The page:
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Geophysical Monograph Series



  • Deep-sea ecology—Congresses
  • Mid-ocean ridges—Congresses



On the edge of a deep biosphere: Real animals in extreme environments

James J. Childress

Dept. of Ecology, Evolution and Marine Biology, UC Santa Barbara, Santa Barbara, California

Charles F. Fisher

Dept. of Biology, The Pennsylvania State University, University Park, Pennsylvania

Horst Felbeck

Marine Biology Research Division, Scripps Institution of Oceanography, La Jolla, California

Peter Girguis

Monterey Bay Aquarium Research Institute, Sandholdt Road, Moss Landing, California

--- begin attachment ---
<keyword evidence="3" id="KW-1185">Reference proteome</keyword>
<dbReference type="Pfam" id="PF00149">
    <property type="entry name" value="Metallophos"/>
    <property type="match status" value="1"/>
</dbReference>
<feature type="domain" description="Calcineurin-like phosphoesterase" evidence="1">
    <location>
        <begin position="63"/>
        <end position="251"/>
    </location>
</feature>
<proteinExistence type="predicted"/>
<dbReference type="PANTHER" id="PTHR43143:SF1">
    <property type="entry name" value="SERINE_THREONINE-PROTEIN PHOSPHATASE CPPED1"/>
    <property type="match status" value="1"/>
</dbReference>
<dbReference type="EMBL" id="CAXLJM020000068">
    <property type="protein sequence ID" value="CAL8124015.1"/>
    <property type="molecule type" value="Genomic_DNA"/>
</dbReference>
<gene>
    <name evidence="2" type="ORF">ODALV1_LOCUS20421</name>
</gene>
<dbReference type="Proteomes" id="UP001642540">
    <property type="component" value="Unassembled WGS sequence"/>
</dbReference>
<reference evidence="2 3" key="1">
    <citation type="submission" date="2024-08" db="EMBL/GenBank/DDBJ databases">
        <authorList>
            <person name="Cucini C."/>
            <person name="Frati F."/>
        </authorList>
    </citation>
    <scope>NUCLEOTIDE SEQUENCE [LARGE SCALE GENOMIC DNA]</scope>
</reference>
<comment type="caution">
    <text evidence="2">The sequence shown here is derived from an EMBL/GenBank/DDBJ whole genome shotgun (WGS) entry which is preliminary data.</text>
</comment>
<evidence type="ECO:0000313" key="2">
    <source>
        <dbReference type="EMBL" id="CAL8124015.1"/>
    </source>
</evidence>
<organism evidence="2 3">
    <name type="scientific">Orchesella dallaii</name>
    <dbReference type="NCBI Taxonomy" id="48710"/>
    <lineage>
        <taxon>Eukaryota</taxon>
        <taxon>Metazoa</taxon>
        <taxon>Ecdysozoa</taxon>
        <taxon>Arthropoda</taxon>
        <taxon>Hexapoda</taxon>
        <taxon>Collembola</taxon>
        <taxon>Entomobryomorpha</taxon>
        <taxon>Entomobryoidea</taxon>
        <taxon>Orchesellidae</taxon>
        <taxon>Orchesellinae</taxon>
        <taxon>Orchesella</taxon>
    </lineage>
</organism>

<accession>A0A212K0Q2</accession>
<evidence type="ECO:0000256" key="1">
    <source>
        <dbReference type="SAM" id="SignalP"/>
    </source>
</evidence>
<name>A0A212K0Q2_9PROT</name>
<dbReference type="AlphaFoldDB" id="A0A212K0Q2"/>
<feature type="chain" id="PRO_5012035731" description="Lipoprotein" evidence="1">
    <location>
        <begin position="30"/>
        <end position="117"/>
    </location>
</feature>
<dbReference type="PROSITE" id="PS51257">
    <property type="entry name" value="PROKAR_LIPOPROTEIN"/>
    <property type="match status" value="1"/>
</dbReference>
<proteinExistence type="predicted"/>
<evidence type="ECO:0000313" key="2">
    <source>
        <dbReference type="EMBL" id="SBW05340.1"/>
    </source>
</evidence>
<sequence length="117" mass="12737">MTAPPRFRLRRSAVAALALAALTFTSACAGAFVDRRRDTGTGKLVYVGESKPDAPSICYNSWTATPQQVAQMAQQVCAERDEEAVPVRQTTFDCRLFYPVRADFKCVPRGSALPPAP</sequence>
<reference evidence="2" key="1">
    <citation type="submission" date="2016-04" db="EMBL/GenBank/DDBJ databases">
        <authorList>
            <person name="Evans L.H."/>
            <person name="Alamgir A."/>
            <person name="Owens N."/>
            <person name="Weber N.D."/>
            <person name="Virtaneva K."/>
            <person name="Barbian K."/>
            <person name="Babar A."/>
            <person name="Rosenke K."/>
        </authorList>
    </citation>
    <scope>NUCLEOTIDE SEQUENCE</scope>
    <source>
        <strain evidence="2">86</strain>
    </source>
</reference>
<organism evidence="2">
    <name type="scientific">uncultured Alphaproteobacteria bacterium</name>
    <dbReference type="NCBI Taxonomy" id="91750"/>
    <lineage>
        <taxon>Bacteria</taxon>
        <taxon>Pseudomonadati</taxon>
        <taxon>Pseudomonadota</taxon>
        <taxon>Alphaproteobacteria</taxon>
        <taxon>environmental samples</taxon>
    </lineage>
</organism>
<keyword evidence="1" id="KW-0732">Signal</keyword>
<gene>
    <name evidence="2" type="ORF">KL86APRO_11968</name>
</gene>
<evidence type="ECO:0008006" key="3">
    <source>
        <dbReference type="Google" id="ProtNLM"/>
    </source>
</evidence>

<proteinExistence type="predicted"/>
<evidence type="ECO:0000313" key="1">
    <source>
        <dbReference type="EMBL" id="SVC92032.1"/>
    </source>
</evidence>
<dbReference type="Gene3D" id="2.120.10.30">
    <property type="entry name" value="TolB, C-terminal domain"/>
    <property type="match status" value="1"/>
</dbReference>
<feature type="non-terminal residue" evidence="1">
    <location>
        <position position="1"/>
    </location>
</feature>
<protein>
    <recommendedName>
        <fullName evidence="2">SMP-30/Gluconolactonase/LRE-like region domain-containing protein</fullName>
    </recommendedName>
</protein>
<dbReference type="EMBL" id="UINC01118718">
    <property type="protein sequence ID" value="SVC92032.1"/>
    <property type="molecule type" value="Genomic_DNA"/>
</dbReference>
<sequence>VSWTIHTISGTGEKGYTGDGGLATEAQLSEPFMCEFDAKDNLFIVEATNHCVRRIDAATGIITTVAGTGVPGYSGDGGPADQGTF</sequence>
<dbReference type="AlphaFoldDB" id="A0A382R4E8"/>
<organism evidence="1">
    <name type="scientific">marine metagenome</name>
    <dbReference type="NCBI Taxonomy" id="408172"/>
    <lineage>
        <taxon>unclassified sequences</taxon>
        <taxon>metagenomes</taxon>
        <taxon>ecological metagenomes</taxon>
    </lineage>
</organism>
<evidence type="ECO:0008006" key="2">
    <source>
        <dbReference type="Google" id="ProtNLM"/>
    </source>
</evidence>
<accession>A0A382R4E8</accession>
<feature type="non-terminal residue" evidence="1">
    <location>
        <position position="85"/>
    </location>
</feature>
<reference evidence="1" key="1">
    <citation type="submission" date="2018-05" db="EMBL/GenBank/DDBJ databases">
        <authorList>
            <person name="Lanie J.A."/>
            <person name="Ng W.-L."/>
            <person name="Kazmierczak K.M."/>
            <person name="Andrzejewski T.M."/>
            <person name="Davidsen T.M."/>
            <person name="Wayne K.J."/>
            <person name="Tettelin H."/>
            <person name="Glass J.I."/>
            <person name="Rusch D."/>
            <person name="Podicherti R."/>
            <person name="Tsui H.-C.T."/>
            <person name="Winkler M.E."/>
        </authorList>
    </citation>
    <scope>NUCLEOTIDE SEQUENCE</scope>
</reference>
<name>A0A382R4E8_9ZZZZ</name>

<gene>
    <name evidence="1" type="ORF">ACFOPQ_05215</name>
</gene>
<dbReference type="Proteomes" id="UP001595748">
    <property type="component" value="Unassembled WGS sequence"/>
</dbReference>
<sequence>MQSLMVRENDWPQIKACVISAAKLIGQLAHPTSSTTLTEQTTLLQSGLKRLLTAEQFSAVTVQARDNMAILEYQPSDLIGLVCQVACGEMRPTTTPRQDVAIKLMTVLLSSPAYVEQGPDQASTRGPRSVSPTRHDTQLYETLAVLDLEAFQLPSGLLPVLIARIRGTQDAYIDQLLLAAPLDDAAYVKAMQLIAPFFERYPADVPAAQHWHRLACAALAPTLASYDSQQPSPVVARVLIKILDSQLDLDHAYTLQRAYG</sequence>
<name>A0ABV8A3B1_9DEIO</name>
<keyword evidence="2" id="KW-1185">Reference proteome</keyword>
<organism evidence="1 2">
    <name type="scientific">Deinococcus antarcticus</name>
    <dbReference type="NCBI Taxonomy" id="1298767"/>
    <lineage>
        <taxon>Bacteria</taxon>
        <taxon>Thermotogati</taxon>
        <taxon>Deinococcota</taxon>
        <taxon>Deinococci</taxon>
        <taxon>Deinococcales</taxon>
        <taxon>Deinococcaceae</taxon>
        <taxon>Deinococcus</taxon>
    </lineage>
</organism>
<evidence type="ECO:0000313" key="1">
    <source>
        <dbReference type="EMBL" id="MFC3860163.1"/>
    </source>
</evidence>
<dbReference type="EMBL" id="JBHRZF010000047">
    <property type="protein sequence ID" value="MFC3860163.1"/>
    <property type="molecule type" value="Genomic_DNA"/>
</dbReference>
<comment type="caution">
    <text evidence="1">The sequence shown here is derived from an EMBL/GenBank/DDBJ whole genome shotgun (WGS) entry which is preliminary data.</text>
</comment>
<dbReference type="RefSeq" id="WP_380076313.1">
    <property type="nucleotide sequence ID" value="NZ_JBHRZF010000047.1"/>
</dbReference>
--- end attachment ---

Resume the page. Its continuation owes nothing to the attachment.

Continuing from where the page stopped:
This paper considers the possibility of animals living in a subsurface environment on the global mid-ocean ridge system. It considers the possible environments and looks at the possibilities of animal inhabitants of the subsurface biosphere based on adaptations of animals to other extreme habitats. We conclude that there are known bridging inhabitants of the subsurface biosphere, that part-time inhabitants are extremely likely, and that there could be full-time inhabitants if conditions are stable within the tolerance limits of metazoans for time periods of months.

Citation: Childress, J. J., C. F. Fisher, H. Felbeck, and P. Girguis (2004), On the edge of a deep biosphere: Real animals in extreme environments, in The Subseafloor Biosphere at Mid-Ocean Ridges, Geophys. Monogr. Ser., vol. 144, edited by W. S. Wilcock et al., pp. 41–49, AGU, Washington, D. C., doi:10.1029/144GM04.


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